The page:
Having written a book of a very different nature to the previous volumes in the Sorrow Song trilogy I decided to re-read both The War Wolf and For Rapture of Ravens so as to immerse myself back into the world of 1066 once again. I know, some might wonder why this is necessary when I wrote both books anyway, I mean, wouldn’t you expect the author to know their books inside out?
My answer is both yes and no, and that is not a cop out.
Let me explain, I have a very active imagination, even when I am writing one story I seem to be thinking about another as well. I do not find this difficult or confusing, I seem to be able to compartmentalize separate stories in my mind without any cross-migration or contamination of ideas. I also type copious notes, maintain a style-sheet, and have back-stories and such on the main characters, which are things most other writers use as well. Nevertheless, I like going back into the previous book and reminding myself of what I have written so that I understand more clearly where I want to go next.
One thing that I have noticed, however, is an uncomfortable number of typographical errors in my manuscript! I find this deeply disappointing.
The way I work is to create a rough first draft of the story, which is often unstructured and flows straight from my imagination. While doing this I create the style-sheet, a tool to ensure that I names for characters and places, especially if a little more prosaic than modern English, remain consistent. I do not worry too much about the actual spelling and grammar in the first draft, well at least I tell myself that, preferring speed of committing words to paper over accuracy of syntax and such. Actually I still find myself going back and correcting obvious errors! Once this is finished, although that is a term being used very loosely here because I never really finish a first draft, I just get to a point where I feel that the ‘book’ has been created and I know where I am going with it, I start on the back stories for the major characters, doing research, build the plot, plan character development, etc., all the kinds of things that you would expect in a finished article. As part of this process I also do the editing.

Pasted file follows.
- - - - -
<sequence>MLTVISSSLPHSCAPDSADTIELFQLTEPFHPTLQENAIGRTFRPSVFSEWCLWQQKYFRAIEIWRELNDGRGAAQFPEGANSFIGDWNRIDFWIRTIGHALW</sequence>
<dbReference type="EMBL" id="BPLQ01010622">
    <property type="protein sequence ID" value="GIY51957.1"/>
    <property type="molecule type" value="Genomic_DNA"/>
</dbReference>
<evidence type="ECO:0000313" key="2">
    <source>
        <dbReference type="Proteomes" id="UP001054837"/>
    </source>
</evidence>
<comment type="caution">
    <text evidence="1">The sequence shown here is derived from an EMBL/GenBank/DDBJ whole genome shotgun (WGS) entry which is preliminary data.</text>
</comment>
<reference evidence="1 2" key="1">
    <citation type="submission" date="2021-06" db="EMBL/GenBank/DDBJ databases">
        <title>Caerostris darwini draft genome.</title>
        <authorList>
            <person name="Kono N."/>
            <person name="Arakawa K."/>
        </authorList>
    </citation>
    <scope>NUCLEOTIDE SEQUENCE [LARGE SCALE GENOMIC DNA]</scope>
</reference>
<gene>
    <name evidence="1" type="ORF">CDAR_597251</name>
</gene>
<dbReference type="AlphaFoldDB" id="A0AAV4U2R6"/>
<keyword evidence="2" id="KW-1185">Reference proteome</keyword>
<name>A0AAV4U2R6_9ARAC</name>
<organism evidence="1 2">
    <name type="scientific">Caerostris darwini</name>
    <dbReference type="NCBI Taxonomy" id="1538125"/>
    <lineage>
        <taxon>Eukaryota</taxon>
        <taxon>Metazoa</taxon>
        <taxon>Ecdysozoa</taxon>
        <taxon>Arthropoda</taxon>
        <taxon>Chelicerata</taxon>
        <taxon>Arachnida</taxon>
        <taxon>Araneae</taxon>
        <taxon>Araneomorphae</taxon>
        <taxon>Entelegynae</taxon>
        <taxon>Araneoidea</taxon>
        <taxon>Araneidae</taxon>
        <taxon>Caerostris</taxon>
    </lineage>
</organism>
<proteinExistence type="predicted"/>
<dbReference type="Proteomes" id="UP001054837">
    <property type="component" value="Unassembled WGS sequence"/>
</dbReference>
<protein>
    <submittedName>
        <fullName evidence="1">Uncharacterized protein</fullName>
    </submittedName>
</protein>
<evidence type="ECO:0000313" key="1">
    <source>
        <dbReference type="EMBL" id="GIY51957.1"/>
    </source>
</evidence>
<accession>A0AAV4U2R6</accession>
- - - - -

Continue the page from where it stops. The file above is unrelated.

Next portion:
I am, like many another, an independent author, which basically means that I do not have a contract with a publisher or agent, I do not write full-time (as much as I would want to), and I do not have copious resources to spend on hiring editors and proof-readers. Publishers provide these services to their authors, I have to either find willing amateurs or do it myself, especially as I have not yet produced a best seller. Normally I do a bit of both.
The fact that I still come across typographical errors in published manuscripts obviously means that this system is not perfect, but then why should it be? I am a one man show, essentially and, as Bilbo Baggins once said, “I am beginning to feel a little thin”; I am that bit of butter scraped over too much bread. Okay, let’s put the violin away now! I would love to hire the services of a professional editor and/or proof-reader but it is not possible at the moment so I am going to have to develop a system of checking my manuscripts for errors in a slow-time approach. Fortunately I have some ideas to play with.
I am currently writing ‘The Blade’s Fell Blow’, the final installment of the Sorrow Song Trilogy, it is currently in first draft format. It occurred to me that when this book is finished I could actually create a one volume version of the trilogy and offer it alongside the individual books. As well as having merit on its own this would also motivate me to read through all the manuscripts again and put right as many errors as I can find, which hopefully will be all of them.
This idea appeals to me greatly because I really do hate seeing those typo’s in my work. In retrospect I think the real cause is not a lack of care or attention on my part as a writer, well not wholly anyway, it is a lack of time. I am a married family man with a full time job and too many other interests in life; time is without doubt my most precious commodity and I, like so many other people, just do not seem to have enough of it. I write because it is something that I love to do, not because I like to put myself under ridiculous amounts of pressure, but I have to squeeze the writing into a day that is generally too short for everything that I want to do. As I love writing I also want to get it right, to do my best, to produce something that evokes a positive response from readers and not something that falls short because I failed to spot a typographical error.